In terms of linguistic possibility, is it possible to translate any term from one language to another? Expanding, to what extent is it possible to translate scientific or philosophical terms, for example, to tribal cultures? In addition to linguistic challenges, there are also cultural ones. For example, how to translate the term "virus" in all its fullness of meaning to a tribal culture that believes diseases are caused by gods or spells. My goal is to understand if there are ways to convey any type of knowledge from one language to another.

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    Language, yes; people, not necessarily. Those are two separate things. You can absolutely translate any concept into any language, even though sometimes the translation will be more of a description and a lot longer than the source (e.g., Norwegian nålys ‘a faint, blue, shimmering light seen as a halo around a person or place and indicate that death is drawing near for them/it’). Translating the word into the target language doesn’t mean that all its speakers will get it, though, just like you won’t get far describing colours to a blind person or the intricacies of taxes to, well, me. Commented Feb 5 at 21:16
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    I doubt there's even one person in the world who understands the term "virus" in all its fullness of meaning. Moreover, it's practically impossible since the fullness of meaning of this term is getting fuller every day with new research constantly conducted and published. Having a word for a thing doesn't entail having full understanding of that thing, e.g. most people who use smartphones have little to no understanding of how they actually work.
    – Yellow Sky
    Commented Feb 5 at 21:39
  • Translation is about the meaning produced by words. And I don't speak a tribal culture language but generally, the meaning of most ideas can be translated but in order to do that you would have to be a fluent speaker of that tribal language to avoid giving virus a meaning associated with gods or spells. (By the way, your definition of a tribal culture seems to pit science (non-tribal culture) against tribal culture. Maybe not such a great idea as it diminishes the idea of value of meaning. Also, not sure that virus has "fullness of meaning". It just has a meaning in biology.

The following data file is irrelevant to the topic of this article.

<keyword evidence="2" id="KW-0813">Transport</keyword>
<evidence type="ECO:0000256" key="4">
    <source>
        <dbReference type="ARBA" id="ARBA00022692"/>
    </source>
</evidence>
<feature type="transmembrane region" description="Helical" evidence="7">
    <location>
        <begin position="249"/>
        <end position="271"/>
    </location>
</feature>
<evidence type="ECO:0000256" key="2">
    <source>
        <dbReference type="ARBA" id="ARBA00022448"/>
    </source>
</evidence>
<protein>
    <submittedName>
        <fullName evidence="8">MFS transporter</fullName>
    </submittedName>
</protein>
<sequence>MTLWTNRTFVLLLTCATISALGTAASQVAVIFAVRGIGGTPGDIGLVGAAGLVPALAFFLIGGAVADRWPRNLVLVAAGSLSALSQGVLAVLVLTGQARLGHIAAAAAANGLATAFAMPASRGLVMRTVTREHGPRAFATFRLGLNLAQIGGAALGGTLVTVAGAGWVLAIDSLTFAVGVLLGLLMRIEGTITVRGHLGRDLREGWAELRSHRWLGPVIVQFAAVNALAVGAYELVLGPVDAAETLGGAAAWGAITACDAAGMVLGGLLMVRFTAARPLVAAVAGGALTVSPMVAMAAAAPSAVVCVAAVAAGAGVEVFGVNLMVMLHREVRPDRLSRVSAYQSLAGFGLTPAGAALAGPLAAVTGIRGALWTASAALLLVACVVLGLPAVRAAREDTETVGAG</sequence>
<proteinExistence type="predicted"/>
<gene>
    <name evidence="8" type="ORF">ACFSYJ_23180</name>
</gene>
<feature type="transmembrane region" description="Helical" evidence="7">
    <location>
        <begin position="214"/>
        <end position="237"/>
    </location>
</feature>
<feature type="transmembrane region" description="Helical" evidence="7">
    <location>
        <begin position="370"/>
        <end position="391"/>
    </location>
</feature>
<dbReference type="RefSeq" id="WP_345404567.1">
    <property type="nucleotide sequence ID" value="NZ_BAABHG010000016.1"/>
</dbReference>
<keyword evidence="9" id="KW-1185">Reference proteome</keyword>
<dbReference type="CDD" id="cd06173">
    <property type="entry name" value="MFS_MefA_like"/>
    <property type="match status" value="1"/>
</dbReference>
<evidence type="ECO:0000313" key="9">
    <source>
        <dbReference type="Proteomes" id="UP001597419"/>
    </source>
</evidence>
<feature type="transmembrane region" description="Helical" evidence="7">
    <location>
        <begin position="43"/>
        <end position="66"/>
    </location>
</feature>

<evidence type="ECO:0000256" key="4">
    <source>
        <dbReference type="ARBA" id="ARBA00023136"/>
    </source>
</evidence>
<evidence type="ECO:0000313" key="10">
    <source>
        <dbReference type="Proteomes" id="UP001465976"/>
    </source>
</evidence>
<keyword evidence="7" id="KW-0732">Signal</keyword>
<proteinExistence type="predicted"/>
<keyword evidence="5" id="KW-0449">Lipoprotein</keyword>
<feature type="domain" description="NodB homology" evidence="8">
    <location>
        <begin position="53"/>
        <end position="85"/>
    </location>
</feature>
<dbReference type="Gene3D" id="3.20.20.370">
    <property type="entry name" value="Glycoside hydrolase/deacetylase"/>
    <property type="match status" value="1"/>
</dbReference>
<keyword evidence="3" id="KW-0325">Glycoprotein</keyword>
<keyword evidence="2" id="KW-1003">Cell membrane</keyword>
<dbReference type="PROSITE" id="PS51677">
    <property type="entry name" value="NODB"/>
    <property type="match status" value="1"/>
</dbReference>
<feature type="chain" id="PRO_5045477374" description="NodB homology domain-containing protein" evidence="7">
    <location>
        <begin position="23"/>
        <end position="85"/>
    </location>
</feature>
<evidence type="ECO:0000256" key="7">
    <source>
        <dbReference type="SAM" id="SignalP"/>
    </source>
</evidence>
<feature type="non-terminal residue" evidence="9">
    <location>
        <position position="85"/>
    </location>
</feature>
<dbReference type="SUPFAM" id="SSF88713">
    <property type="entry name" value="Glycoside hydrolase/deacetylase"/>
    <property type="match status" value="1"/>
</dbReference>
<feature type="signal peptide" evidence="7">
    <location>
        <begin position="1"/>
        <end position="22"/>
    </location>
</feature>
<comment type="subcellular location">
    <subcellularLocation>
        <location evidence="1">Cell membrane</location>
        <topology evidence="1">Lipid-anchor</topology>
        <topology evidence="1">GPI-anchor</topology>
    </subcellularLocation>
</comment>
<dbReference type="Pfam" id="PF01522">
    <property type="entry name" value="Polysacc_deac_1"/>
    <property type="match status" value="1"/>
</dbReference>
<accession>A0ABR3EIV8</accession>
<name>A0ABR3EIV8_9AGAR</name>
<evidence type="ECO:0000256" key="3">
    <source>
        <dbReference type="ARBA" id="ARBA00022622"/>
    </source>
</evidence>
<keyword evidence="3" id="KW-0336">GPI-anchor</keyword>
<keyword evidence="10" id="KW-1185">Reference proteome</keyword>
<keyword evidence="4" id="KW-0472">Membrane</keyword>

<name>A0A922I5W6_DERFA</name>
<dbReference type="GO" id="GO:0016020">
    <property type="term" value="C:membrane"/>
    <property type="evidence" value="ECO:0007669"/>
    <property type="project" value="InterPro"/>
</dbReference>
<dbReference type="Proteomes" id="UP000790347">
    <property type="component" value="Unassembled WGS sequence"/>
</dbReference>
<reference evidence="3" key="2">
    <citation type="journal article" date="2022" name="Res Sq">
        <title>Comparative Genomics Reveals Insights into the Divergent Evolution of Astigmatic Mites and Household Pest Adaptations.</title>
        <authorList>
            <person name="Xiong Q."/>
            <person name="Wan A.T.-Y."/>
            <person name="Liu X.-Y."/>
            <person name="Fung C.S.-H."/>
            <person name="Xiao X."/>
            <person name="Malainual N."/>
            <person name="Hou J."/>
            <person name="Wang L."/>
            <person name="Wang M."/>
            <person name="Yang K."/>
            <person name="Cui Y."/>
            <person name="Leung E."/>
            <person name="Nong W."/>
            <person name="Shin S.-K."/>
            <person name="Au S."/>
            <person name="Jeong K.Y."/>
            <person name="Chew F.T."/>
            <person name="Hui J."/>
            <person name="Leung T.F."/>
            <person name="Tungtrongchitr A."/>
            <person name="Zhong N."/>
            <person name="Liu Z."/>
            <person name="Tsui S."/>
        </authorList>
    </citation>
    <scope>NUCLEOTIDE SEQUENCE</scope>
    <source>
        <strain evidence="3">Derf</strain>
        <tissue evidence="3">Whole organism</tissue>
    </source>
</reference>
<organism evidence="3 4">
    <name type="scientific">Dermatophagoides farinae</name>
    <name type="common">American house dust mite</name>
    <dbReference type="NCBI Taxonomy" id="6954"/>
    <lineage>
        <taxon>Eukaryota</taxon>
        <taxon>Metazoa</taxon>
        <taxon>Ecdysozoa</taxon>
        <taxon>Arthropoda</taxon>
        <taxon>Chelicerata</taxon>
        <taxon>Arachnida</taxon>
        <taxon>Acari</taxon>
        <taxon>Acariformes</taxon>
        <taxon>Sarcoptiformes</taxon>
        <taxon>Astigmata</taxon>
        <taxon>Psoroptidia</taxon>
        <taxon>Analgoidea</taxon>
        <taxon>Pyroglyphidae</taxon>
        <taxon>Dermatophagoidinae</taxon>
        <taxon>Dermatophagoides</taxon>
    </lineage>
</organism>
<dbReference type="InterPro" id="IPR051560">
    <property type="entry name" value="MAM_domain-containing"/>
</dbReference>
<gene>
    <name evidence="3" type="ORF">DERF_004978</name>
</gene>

– Lambie
    Commented Feb 6 at 15:05
  • imo this question is better suited to philosophy.se. Linguists tend not to worry too much about philosophy of language, whereas there are philosophers for whom that's their whole deal
    – Tristan
    Commented Feb 6 at 15:40
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    @Tristan I disagree. I am a translator and the first thing you learn, or almost the first, is what I said. Translating the meaning of words is just not translating words. And this is not philosophy. It's pretty much established fact in the field of translation.
    – Lambie
    Commented Feb 6 at 17:13

1 Answer 1


Yes, of course, it is possible as demonstrated by great wealth of translations all around the globe. Even difficult texts that introduce new cultural concepts are undertaken all the time, and they are very successful—think of all the Bible translations into languages with a (maybe formerly) polytheist culture.

There are some techniques to deal with culturally foreign items in translation, including borrowing and loan translations. These techniques are quite effective. On a more ad hoc basis, translators can choose to explicate items that are not well-known to the target audience. A text-book example would be

German original: Friedrich Merz says ... (Germans know who Friedrich Merz is)

English translation: The leader of Germany's largest opposition party Friedrich Merz says ...

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